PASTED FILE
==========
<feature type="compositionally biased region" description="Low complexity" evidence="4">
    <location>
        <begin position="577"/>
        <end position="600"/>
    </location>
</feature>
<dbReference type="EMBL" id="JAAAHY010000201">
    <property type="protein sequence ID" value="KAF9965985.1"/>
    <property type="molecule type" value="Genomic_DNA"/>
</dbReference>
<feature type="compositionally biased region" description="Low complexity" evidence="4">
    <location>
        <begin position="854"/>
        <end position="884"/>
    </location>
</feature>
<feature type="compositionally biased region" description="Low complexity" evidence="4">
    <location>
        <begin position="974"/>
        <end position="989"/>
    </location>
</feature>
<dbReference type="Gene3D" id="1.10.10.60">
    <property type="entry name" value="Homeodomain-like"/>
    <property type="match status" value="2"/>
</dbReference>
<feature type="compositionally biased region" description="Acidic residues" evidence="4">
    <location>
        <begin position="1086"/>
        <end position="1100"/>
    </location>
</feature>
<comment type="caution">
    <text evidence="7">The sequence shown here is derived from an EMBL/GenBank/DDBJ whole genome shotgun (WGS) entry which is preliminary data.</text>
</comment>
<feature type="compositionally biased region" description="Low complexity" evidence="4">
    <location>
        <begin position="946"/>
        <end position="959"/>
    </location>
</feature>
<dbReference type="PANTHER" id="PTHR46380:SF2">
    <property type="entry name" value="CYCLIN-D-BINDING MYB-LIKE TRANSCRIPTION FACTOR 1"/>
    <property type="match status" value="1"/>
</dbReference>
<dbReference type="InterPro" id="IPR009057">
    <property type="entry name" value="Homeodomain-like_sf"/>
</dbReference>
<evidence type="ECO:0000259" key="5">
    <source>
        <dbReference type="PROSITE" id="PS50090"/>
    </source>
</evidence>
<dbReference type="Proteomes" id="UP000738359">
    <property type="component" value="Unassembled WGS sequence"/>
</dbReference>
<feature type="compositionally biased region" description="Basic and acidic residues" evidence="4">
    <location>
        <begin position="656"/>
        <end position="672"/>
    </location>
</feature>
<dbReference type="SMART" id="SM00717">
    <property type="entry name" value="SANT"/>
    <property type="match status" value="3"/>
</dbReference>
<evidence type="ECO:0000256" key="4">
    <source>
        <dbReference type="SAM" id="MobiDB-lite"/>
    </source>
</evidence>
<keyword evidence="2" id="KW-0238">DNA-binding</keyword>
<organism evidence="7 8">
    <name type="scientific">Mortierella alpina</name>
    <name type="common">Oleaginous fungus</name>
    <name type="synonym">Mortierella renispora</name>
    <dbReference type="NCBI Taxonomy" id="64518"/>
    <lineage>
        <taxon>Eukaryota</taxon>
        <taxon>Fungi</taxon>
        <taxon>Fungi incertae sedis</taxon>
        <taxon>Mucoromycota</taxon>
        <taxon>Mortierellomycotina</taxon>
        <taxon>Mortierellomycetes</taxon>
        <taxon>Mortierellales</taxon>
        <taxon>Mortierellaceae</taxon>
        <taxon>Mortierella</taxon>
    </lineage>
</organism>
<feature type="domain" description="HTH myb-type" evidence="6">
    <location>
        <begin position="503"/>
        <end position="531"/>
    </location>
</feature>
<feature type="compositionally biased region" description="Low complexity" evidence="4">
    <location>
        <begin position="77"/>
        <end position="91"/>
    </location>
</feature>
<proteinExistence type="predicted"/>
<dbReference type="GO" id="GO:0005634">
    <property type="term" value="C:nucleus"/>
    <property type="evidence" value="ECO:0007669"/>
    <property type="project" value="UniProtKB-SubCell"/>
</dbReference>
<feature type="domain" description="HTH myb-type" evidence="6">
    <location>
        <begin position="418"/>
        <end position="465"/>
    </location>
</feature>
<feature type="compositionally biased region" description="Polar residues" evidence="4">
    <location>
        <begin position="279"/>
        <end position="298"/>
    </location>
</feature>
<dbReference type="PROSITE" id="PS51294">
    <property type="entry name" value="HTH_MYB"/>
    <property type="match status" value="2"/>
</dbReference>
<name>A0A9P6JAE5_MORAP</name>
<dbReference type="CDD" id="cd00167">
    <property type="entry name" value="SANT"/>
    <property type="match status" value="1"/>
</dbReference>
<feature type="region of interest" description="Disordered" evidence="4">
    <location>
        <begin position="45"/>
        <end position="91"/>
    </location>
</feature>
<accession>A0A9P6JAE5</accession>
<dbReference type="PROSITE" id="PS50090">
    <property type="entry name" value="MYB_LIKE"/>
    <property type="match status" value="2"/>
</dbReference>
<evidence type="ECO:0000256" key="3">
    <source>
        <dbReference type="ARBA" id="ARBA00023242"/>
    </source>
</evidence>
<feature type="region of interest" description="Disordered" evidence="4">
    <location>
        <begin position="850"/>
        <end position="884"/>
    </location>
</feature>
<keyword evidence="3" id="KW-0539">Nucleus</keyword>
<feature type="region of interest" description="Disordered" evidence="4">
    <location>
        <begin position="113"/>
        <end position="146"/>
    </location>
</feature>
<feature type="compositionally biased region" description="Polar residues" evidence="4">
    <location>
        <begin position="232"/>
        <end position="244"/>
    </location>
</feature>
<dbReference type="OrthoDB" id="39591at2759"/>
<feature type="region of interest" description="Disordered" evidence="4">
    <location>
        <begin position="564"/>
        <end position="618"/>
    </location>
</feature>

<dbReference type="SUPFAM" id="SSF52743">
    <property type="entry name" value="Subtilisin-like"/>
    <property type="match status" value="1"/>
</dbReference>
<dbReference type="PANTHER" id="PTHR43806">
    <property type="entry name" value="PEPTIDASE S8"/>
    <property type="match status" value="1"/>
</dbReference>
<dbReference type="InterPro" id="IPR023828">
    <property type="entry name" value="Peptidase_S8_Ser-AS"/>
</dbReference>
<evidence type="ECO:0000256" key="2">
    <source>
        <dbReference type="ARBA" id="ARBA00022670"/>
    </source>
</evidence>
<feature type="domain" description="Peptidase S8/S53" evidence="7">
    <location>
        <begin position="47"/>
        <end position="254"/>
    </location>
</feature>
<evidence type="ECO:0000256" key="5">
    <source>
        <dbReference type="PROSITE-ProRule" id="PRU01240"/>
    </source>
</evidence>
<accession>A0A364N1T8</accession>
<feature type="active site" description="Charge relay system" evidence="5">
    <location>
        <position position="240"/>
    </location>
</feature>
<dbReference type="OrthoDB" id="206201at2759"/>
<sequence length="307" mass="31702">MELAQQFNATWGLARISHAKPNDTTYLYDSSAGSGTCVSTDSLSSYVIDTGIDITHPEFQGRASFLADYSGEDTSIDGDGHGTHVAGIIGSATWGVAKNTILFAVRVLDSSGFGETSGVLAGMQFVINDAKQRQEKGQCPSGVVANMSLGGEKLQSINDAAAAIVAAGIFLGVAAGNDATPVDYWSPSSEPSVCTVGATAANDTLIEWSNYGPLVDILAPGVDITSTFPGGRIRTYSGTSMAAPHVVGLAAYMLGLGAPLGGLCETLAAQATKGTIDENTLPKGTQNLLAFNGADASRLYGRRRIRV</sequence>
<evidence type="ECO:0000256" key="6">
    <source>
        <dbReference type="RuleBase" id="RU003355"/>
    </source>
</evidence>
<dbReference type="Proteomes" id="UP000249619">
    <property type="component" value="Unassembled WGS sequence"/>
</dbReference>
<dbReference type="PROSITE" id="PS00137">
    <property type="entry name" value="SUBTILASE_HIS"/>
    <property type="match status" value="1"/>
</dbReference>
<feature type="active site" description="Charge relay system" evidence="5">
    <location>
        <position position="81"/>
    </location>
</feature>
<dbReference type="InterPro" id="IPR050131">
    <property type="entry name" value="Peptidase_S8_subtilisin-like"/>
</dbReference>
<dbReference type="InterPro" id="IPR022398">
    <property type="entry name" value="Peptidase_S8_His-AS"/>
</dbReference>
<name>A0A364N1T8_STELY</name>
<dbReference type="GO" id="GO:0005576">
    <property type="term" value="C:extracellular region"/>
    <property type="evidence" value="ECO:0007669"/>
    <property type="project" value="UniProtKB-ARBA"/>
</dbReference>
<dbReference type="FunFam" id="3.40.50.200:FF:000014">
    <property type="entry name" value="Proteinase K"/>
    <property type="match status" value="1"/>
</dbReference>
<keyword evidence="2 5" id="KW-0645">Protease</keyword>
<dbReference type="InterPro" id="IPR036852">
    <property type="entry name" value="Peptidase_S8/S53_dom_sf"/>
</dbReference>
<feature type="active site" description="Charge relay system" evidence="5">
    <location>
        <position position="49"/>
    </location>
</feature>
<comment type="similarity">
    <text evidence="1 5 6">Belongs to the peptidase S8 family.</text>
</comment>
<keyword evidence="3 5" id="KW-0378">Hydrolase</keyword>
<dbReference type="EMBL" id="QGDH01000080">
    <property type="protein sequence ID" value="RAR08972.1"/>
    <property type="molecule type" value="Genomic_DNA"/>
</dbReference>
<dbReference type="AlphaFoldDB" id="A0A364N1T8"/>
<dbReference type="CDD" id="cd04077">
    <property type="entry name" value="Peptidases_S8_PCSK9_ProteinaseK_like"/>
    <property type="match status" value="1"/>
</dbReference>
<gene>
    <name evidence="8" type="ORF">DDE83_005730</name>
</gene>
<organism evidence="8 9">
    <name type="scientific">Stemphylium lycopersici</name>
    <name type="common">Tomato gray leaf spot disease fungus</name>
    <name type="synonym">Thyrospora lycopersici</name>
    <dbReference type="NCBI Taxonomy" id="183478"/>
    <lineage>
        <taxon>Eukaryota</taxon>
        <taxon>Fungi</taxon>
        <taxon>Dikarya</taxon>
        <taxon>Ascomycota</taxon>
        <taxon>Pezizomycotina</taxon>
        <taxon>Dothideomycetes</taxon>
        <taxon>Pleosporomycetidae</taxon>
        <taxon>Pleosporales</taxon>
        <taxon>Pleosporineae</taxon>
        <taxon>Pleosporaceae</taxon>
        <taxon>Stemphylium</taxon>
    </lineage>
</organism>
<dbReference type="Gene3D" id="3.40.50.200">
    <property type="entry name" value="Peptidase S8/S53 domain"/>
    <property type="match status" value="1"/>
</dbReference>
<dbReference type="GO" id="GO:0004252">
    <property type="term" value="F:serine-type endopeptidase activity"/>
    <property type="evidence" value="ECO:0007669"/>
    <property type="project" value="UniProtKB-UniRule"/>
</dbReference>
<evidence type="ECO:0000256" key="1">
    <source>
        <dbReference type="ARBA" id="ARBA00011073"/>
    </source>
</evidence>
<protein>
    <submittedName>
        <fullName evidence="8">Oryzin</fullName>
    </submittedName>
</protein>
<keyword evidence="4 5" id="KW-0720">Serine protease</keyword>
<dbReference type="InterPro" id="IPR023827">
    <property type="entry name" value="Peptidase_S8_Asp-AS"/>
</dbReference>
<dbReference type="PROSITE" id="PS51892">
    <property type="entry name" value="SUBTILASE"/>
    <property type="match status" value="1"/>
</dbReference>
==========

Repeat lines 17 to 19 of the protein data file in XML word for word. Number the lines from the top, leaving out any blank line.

<feature type="compositionally biased region" description="Low complexity" evidence="4">
    <location>
        <begin position="974"/>